Richard Haines: An American Modern
On Exhibit in our Messick Gallery
August 11, 2007 through October 7, 2007
To download the catalog for this show, click here.
Please note that while this file has been optimized for download on the web, it is still 536KB.
On a dial-up connection, download might be as long as 2 minutes.
To view this document, you will need Adobe Acrobat Reader 4.0 (or a more current version).
If you do not believe you have this software, you can download it here.
SATURDAY, AUGUST 11
FROM 5 - 6PM
7 EAST ANAPAMU STREET, SANTA BARBARA, CA
A Few Words About This Exhibit
FIRST CAME THE PATRONS. Americaï¿½s industrial fortunes grew as the 20th century commenced and produced the Guggenheims, the Whitneys, the Huntingtons, the Gettys, and the Phillips, to name just a few. With patrons, came dealers and museums. The Depression, in turn, produced the first national arts programs and a wave of ambitious, well-trained American artists. The exodus of European luminaries caused by World War II exposed these struggling artists to the European vanguard. Next came the critics and the forging of an arts establishment. Between 1900 and 1950, American art went from being a national to a global concern.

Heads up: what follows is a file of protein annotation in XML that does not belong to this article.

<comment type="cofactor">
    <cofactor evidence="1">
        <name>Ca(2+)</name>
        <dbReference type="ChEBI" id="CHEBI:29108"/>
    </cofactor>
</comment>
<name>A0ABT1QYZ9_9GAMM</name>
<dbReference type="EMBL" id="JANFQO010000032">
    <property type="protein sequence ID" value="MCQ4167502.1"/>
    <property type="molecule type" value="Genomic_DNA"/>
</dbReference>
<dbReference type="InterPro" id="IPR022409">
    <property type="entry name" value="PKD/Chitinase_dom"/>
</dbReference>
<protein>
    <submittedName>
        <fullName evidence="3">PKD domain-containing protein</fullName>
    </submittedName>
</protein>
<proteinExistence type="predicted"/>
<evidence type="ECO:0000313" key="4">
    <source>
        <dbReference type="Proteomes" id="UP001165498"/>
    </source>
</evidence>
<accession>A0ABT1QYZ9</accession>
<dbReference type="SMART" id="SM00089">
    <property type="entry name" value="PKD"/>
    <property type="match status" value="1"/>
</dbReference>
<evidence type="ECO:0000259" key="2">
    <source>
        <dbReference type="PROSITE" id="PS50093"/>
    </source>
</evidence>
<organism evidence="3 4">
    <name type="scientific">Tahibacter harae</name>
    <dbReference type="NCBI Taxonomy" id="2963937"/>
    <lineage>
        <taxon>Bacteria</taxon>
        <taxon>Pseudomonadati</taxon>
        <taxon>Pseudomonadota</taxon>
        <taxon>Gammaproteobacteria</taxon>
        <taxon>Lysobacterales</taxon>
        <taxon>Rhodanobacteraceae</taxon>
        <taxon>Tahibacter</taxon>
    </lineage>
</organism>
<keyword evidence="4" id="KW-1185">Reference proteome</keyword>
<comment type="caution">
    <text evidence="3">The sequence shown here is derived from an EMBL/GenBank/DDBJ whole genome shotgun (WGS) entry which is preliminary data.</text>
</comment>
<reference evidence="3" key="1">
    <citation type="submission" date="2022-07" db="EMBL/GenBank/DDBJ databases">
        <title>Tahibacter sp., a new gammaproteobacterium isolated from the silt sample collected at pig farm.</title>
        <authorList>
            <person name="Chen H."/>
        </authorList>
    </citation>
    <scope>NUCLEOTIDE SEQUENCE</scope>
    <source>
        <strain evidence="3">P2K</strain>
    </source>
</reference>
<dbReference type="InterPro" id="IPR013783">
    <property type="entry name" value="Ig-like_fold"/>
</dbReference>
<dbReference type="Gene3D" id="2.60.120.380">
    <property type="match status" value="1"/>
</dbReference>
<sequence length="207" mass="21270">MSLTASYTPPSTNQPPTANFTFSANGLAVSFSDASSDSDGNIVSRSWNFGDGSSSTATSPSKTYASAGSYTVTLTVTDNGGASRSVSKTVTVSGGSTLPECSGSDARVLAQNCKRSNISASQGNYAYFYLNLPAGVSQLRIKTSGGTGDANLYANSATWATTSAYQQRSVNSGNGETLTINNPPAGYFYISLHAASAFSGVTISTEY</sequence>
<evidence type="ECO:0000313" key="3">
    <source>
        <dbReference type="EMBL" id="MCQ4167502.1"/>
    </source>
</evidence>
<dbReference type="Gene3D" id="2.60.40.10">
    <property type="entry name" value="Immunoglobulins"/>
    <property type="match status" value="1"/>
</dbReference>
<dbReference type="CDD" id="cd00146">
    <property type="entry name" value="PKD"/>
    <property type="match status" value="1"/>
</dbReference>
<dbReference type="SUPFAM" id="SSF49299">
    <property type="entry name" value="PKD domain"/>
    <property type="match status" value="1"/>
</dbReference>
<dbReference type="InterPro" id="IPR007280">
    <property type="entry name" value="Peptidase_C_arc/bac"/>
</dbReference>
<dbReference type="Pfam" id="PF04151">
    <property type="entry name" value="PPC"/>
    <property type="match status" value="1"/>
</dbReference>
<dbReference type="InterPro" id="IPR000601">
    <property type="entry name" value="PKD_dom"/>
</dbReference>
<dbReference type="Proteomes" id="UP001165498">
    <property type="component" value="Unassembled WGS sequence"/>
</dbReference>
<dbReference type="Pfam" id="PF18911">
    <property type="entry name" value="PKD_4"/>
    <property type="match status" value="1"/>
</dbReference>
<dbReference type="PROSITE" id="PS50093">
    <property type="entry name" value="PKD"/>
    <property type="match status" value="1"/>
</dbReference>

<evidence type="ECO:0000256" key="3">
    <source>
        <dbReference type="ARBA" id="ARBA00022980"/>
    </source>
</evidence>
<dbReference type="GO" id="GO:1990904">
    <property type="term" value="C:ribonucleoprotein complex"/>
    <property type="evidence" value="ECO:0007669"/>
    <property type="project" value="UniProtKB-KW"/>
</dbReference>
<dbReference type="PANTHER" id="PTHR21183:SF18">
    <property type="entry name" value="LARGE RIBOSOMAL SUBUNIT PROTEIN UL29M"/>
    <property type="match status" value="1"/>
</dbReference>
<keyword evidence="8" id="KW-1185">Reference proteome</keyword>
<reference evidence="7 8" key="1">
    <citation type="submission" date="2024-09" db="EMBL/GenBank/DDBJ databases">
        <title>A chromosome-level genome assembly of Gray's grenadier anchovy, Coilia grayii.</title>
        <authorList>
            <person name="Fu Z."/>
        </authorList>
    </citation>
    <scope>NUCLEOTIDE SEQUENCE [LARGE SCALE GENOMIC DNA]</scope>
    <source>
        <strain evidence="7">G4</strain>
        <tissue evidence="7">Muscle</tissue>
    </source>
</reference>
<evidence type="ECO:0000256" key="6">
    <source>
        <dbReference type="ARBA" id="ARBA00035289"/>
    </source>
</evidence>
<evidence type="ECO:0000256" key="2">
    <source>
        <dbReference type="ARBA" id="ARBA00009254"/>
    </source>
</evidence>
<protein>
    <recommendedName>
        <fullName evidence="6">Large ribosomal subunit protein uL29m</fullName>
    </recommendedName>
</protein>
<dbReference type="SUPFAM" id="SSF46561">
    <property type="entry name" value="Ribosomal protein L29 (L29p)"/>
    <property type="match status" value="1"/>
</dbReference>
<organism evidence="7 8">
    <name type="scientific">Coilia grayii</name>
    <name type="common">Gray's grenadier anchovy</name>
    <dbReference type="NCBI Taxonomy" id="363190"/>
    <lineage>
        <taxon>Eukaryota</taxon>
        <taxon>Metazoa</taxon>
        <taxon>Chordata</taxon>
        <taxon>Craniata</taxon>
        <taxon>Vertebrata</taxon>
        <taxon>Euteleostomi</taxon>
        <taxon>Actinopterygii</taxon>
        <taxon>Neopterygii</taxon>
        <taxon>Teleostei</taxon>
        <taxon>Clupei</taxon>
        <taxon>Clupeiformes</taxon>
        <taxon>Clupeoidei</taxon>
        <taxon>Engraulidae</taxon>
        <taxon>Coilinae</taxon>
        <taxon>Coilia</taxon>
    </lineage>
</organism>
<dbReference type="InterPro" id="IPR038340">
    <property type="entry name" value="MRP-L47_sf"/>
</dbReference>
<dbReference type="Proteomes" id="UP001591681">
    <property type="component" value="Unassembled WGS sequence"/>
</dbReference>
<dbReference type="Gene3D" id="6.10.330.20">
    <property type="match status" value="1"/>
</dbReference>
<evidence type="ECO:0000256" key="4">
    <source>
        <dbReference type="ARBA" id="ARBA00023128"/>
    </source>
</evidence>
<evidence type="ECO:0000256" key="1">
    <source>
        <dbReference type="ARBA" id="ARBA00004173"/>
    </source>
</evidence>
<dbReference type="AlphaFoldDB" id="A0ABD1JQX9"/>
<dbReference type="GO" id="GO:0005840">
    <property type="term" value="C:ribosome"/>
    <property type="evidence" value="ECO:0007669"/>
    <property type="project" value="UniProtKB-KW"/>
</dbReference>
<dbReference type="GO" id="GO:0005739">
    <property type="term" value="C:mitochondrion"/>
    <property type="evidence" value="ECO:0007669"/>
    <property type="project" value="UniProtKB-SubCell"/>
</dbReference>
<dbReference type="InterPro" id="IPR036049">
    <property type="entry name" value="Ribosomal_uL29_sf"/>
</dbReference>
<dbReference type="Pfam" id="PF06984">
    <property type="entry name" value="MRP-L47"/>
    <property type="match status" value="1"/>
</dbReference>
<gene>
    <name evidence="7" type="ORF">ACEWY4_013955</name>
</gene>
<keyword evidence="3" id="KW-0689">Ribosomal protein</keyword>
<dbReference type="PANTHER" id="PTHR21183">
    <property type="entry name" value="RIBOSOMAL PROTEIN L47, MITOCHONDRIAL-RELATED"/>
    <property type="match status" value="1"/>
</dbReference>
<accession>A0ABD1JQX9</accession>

Some artists of the period are household names; others are not. Looking at the paintings of Richard Haines, I can only scratch my head at his recent disappearance from the publicï¿½s consciousness. The catalogs of the time list Haines as a giant. He showed with the best galleries, exhibited in Americaï¿½s most important museums, and held a top position at both Otis and Chouinard. He made at least nine significant murals and won a lifetimeï¿½s worth of prizes between 1945 and 1965.
Sullivan Goss has represented the estate of the artist since 2004. This is our second exhibition and sale of paintings from the estate. We look forward to helping the artist regain his former stature.
- Jeremy Tessmer, Curator of 20th Century American Art
About the Artist
To learn more about the artist, click here.
Blog About this Exhibition
To comment about this exhibition or to read other people's comments about this exhibition, click here.